Green’s Dictionary of Slang

sardine n.

1. (US) a general term of abuse, a fool.

[US]S.F. Call 26 Mar. n.p.: ‘Answer the question.’ ‘Answer it yourself, if you can. I’m no sardine.’.
[US]C.G. Leland ‘Breitmann in Politics’ in Hans Breitmann About Town 50: Ash dey shvored dat Copitan Breitmann / Vas a brick-pat, and no sardine.
[US]Petroleum Centre Dly Record (PA) 17 Sept. 2/1: ‘What’s that, you sardine!’.
[US]J. Miller First Fam’lies in the Sierras 51: Well, Sandy is no sardine.
[US]Wichita Eagle (KS) 24 Dec. 7/1: What excuse can possibly be offered for such words as [...] ‘sardine,’ ‘chump’ [etc.].
[US]W.C. Gore Student Sl. in Cohen (1997) 14: sardine n. Fellow, ‘duffer’.
[US]M.G. Hayden ‘Terms Of Disparagement’ in DN IV:iii 198: sardine, a simpleton.

2. (US) a person.

[US]Night Side of N.Y. 118: It was not long before they were recruited by a fresh lot of young ‘sardines’ from some where else.
[US]Ft Worth Dly Gaz. (TX) 29 Aug. 6/3: When we met a good old friend [...] / We greeted him but didn’t say / ‘Hello, you old sardine’.
[US]F. Dumont Dumont’s Joke Book 42: Dudes are called ‘sardines’.
[US]H. Green Actors’ Boarding House (1906) 370: Where can the old sardine be?
[US]J.P. McEvoy Hollywood Girl 227: Give my love to all the rush hour sardines.
[US]T. Wolfe Web and the Rock 402: Every man, the blind could tell you as they struggled through the subway door while there was still room for one more visionless sardine, was ‘getting his’.

3. (US campus) a young woman.

[US]F.S. Fitzgerald This Side of Paradise in Bodley Head Scott Fitzgerald III (1960) 55: I’d like to bring a sardine to the prom in June.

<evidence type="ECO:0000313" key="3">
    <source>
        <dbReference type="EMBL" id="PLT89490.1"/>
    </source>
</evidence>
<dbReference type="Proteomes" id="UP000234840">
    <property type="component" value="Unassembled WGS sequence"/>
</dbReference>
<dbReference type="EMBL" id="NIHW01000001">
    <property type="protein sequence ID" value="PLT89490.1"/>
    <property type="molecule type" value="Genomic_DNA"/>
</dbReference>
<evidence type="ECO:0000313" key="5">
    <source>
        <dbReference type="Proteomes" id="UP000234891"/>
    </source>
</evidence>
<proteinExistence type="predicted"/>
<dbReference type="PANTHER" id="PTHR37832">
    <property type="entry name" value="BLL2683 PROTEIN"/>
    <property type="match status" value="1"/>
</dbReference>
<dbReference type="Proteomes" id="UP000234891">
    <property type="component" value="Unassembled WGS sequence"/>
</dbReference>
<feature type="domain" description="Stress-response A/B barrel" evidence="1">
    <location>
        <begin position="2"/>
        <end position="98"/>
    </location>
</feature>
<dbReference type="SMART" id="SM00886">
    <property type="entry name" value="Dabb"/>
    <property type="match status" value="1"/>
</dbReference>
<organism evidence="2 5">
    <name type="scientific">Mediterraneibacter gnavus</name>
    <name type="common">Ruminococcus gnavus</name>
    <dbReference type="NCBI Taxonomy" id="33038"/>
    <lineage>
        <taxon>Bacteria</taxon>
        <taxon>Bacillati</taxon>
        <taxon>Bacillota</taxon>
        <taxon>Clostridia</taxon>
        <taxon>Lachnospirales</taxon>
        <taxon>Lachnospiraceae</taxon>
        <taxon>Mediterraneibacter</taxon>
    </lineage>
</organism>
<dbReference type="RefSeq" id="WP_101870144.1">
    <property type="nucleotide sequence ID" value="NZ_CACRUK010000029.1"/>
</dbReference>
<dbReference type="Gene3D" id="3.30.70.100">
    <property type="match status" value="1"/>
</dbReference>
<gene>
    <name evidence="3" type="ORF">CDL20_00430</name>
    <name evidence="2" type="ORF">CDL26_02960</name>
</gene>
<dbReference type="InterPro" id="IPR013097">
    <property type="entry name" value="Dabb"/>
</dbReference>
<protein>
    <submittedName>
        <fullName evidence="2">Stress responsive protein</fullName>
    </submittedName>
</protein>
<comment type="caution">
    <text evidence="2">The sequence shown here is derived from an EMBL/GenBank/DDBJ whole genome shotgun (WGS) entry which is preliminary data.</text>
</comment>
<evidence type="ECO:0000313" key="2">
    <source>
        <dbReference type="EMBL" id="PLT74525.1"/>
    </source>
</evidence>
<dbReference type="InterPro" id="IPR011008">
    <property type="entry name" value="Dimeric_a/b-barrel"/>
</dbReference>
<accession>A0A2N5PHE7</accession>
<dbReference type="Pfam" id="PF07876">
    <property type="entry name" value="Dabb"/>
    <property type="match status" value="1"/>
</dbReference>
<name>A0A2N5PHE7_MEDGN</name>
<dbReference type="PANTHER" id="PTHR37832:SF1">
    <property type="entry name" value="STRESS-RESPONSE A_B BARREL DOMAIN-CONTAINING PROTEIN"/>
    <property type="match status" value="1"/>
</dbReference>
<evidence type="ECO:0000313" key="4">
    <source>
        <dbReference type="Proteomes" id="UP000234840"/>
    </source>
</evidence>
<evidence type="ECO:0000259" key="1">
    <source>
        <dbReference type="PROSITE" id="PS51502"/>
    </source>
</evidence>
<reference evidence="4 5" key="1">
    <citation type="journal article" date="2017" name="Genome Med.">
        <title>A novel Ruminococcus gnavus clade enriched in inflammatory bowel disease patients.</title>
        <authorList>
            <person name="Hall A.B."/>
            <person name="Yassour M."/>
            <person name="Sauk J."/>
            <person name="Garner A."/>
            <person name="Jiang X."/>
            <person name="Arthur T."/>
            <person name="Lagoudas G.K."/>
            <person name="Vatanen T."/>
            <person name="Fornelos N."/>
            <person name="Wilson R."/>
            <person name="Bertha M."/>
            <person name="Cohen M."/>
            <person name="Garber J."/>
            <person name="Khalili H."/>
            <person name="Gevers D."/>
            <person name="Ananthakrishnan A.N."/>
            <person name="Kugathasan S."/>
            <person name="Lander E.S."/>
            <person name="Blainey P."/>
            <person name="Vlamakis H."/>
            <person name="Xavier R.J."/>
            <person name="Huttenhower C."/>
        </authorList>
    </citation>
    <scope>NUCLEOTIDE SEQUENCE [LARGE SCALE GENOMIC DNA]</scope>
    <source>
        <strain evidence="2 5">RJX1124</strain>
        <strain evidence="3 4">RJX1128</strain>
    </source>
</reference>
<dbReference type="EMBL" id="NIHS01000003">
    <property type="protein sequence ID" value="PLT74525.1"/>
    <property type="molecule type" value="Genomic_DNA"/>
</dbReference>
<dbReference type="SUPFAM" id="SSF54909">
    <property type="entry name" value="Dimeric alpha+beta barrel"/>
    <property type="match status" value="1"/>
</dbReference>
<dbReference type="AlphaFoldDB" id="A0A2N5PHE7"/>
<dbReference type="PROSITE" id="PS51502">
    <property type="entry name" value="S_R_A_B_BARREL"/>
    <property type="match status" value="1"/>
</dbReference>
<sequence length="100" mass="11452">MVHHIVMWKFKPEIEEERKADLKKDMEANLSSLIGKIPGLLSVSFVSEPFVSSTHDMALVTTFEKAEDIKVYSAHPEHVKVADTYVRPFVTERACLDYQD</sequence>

[NZ]Eve. Post (Wellington) 25 Jan. 8/8: Modern Americanisms [...] The names for girls are legion [...] ‘Canary,’ ‘Hairpin,’ ‘Sardine,’ ‘Hotsie-Totsie’ or plain ’darb’.

4. a run-down prostitute.

[US]Monteleone Criminal Sl. (rev. edn) 200: sardine A dirty and filthy prostitute.

SE in slang uses, implying tight packing

In compounds

sardine box (n.)

1. a small railway compartment; note Punch’s nickname (1890) for the underground City & S, London Railway: the sardine-box railway.

[Amer. Machinist 25 1168/1: During the rush hours every car of every line is packed like a sardine box].
[US]W.A. Livergood diary 15 June 🌐 We went up to the railroad station at about 8 Oclock got on the train [...] We were packed in them sardine boxes.

2. (US) a small apartment.

[US]D. Runyon ‘Far from the Big, Bright Aisle’ 9 July [synd. col.] I’d sort o’ like to [...] hang me hat up in the sardine box [...] which I called home .
sardine can (n.)

1. a prison or police van [the close-packing of the prisoners].

[UK]J. Ware Passing Eng. of the Victorian Era.
[UK]P. Baker Blood Posse 301: I [was] slung into a solid iron van known as a sardine can.

2. (US) a small car.

Eve. Capital News (Boise, ID) 4 Jan. 33/1: ‘Some sardine can you’re driving, Jeff’.
[[US]T. Pluck ‘Deadbeat’ in Life During Wartime (2018) 28: My cousin Kari’s wants a Chevy Suburban, says she feels like she’s in a tiny can of sardines driving the minivan].
sardine grip (n.)

(Aus.) a close embrace.

[Aus]Sport (Adelaide) 1 May 4/2: John W reckons the sardine grip is good, but has not caught a tart .
sardine money (n.) [the image of tinned sardines as poor people’s food]

(US black) a nugatory amount of money.

[US]‘Grandmaster Flash’ Adventures 149: ‘We’re top-billing,’ says Rahiem, ‘and you’re paying us sardine money’.
sardine tin (n.)

(Aus.) any extremely small dwelling.

[UK]Sporting Times 20 Jan. 3/4: Folks called her a floating palace— / Outboard she looked that same— / But a sardine tin she was within, / ’Twas we that gave her the name!

In phrases

do the sardine act (v.)

(US black) to stand extremely close to one’s neighbours, e.g. in an auditorium.

‘Marienne’ ‘Solid Meddlin’’ in People’s Voice (NY) 14 Mar. 33/1: The auditorium was doing the sardine act and the mitt pounding came up like thunder.